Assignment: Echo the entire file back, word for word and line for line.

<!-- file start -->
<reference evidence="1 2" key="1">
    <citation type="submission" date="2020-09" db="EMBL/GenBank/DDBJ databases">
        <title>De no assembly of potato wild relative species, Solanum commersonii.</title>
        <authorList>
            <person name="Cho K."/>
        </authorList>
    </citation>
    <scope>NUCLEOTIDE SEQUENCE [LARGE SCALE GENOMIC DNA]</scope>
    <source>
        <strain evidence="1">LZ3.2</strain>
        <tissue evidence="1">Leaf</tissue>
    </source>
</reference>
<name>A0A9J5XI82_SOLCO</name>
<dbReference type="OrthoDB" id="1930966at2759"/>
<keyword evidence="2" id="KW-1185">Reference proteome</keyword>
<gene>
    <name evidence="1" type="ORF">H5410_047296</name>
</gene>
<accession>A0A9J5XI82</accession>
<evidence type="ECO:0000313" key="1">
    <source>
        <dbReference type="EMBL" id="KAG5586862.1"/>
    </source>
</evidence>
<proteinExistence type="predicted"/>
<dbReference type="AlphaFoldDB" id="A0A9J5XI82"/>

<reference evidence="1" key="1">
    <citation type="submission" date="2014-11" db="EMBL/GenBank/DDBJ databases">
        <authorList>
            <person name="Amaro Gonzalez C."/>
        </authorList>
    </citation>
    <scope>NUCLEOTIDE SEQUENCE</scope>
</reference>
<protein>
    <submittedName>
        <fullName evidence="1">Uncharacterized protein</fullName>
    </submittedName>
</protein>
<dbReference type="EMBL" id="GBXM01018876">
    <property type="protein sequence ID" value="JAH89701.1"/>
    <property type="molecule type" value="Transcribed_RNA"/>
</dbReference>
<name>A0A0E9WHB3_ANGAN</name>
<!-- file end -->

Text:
<reference evidence="1 2" key="1">
    <citation type="submission" date="2020-09" db="EMBL/GenBank/DDBJ databases">
        <title>De no assembly of potato wild relative species, Solanum commersonii.</title>
        <authorList>
            <person name="Cho K."/>
        </authorList>
    </citation>
    <scope>NUCLEOTIDE SEQUENCE [LARGE SCALE GENOMIC DNA]</scope>
    <source>
        <strain evidence="1">LZ3.2</strain>
        <tissue evidence="1">Leaf</tissue>
    </source>
</reference>
<name>A0A9J5XI82_SOLCO</name>
<dbReference type="OrthoDB" id="1930966at2759"/>
<keyword evidence="2" id="KW-1185">Reference proteome</keyword>
<gene>
    <name evidence="1" type="ORF">H5410_047296</name>
</gene>
<accession>A0A9J5XI82</accession>
<evidence type="ECO:0000313" key="1">
    <source>
        <dbReference type="EMBL" id="KAG5586862.1"/>
    </source>
</evidence>
<proteinExistence type="predicted"/>
<dbReference type="AlphaFoldDB" id="A0A9J5XI82"/>

<reference evidence="1" key="1">
    <citation type="submission" date="2014-11" db="EMBL/GenBank/DDBJ databases">
        <authorList>
            <person name="Amaro Gonzalez C."/>
        </authorList>
    </citation>
    <scope>NUCLEOTIDE SEQUENCE</scope>
</reference>
<protein>
    <submittedName>
        <fullName evidence="1">Uncharacterized protein</fullName>
    </submittedName>
</protein>
<dbReference type="EMBL" id="GBXM01018876">
    <property type="protein sequence ID" value="JAH89701.1"/>
    <property type="molecule type" value="Transcribed_RNA"/>
</dbReference>
<name>A0A0E9WHB3_ANGAN</name>